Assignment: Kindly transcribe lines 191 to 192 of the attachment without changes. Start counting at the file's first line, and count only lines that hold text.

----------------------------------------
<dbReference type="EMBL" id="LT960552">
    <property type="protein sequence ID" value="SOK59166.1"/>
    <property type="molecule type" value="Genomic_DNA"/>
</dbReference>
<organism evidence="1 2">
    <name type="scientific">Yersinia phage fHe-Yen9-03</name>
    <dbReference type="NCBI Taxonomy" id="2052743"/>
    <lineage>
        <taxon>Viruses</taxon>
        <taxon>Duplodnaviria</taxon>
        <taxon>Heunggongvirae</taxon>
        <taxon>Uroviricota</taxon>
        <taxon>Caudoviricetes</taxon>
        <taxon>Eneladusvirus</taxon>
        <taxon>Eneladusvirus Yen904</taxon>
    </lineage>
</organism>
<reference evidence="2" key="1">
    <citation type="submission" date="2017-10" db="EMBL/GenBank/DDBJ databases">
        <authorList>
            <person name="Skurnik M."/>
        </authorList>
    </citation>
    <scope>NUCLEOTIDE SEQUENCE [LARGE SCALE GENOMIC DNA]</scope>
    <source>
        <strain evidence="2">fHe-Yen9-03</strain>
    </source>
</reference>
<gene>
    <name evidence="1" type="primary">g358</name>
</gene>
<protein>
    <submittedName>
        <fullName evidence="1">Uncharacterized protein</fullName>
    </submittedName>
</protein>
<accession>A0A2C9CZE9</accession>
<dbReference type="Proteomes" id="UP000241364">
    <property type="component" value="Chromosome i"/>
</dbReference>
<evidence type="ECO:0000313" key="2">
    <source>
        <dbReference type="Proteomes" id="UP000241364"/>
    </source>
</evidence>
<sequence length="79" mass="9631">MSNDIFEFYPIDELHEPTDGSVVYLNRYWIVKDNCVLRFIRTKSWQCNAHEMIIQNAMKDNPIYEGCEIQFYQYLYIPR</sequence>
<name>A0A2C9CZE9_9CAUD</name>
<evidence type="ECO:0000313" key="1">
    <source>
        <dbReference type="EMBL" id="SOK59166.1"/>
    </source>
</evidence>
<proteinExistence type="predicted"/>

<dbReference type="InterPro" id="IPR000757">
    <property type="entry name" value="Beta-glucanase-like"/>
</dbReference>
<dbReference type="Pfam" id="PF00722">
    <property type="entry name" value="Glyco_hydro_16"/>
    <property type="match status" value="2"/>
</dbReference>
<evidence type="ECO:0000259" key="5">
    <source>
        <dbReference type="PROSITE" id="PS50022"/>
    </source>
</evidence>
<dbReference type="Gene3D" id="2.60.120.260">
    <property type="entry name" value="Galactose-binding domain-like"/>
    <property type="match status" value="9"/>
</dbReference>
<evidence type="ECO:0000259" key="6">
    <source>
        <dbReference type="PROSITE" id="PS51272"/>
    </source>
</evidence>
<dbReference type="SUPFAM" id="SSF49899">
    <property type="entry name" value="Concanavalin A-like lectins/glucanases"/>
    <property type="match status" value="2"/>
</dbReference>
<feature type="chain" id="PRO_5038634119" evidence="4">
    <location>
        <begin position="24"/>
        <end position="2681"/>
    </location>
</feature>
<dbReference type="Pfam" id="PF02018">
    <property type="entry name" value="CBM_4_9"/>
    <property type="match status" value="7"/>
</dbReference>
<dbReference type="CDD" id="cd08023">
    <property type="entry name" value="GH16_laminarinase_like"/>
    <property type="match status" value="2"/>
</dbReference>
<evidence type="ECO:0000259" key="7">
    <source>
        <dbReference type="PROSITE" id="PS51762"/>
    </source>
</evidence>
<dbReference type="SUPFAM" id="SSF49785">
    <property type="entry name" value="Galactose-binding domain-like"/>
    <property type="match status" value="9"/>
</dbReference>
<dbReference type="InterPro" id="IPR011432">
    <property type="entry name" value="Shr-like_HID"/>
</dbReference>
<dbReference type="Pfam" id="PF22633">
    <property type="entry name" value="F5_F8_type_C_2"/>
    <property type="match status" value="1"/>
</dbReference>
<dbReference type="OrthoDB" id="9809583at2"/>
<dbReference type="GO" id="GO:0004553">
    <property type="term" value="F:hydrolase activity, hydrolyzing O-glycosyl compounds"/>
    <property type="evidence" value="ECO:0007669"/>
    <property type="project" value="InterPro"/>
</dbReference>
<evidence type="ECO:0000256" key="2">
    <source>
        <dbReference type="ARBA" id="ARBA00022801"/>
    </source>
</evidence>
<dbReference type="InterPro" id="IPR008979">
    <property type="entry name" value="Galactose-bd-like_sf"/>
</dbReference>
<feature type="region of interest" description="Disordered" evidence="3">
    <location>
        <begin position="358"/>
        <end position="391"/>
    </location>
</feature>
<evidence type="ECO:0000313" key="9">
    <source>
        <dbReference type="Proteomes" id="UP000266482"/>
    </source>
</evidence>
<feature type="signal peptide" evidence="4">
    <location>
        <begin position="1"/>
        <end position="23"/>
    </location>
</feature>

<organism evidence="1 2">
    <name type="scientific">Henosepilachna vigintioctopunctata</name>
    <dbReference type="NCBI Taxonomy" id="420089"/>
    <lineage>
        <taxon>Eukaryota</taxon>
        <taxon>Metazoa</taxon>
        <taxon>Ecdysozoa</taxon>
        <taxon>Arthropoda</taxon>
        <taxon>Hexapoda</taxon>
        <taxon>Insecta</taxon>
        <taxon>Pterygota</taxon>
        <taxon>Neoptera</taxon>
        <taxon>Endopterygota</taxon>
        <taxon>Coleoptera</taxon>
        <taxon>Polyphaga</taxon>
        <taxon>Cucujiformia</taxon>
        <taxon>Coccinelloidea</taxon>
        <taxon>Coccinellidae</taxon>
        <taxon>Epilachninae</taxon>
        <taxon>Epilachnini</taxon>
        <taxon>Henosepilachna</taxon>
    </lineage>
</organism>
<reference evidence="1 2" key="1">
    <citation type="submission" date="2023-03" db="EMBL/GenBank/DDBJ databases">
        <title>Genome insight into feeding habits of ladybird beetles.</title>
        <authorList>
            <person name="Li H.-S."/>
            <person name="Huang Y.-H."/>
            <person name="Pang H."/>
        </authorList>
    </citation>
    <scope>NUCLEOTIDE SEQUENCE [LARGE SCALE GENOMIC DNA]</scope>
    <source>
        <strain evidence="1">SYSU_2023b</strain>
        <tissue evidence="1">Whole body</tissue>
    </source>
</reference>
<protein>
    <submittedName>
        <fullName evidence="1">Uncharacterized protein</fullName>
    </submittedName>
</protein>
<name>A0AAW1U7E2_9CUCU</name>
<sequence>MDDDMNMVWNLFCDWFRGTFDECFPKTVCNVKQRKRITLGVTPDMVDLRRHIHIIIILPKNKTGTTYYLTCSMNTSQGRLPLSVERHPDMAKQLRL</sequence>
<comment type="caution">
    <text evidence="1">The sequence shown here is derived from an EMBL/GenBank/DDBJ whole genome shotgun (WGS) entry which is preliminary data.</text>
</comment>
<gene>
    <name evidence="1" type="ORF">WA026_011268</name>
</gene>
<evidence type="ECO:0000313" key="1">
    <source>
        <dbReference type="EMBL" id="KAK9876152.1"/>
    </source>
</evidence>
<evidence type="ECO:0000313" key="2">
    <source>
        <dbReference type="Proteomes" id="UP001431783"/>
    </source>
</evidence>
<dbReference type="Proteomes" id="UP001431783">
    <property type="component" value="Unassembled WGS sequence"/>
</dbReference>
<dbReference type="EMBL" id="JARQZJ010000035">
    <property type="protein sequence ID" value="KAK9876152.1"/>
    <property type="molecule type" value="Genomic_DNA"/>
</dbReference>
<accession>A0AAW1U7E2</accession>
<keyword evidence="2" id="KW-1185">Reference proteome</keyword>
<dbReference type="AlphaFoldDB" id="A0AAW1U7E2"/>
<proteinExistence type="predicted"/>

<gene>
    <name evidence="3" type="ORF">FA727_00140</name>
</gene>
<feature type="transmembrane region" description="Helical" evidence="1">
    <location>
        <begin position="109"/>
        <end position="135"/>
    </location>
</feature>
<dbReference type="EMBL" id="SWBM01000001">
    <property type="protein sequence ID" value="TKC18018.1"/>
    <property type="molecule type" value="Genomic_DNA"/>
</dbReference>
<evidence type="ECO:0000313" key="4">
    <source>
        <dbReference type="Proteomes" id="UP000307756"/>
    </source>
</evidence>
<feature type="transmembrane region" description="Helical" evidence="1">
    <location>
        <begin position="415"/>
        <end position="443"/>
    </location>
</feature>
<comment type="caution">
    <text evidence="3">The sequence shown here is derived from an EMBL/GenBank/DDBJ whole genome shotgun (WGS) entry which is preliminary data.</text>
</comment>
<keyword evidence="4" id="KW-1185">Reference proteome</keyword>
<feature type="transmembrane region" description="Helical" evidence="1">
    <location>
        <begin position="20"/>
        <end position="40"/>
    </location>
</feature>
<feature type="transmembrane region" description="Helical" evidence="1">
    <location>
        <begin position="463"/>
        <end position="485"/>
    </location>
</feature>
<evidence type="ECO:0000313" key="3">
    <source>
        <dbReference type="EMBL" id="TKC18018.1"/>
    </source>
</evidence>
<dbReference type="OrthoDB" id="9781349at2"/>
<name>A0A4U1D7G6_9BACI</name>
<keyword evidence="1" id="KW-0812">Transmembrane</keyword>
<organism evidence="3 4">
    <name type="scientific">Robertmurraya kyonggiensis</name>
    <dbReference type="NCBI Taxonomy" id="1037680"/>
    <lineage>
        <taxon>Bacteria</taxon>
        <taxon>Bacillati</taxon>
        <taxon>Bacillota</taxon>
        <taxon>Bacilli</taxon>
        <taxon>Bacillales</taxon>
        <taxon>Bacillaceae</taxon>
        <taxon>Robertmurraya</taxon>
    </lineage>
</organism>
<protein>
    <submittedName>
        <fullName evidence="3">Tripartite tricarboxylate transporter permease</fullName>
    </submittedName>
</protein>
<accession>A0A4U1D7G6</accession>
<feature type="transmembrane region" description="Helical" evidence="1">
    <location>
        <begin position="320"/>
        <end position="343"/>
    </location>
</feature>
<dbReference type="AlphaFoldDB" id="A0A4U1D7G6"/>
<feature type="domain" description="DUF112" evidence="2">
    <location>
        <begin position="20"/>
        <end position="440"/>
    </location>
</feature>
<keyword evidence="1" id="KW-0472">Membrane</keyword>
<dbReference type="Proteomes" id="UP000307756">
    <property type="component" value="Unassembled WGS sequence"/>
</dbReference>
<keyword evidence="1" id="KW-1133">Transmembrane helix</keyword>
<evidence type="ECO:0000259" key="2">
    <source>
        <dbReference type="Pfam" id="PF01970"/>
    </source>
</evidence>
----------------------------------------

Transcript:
<evidence type="ECO:0000313" key="1">
    <source>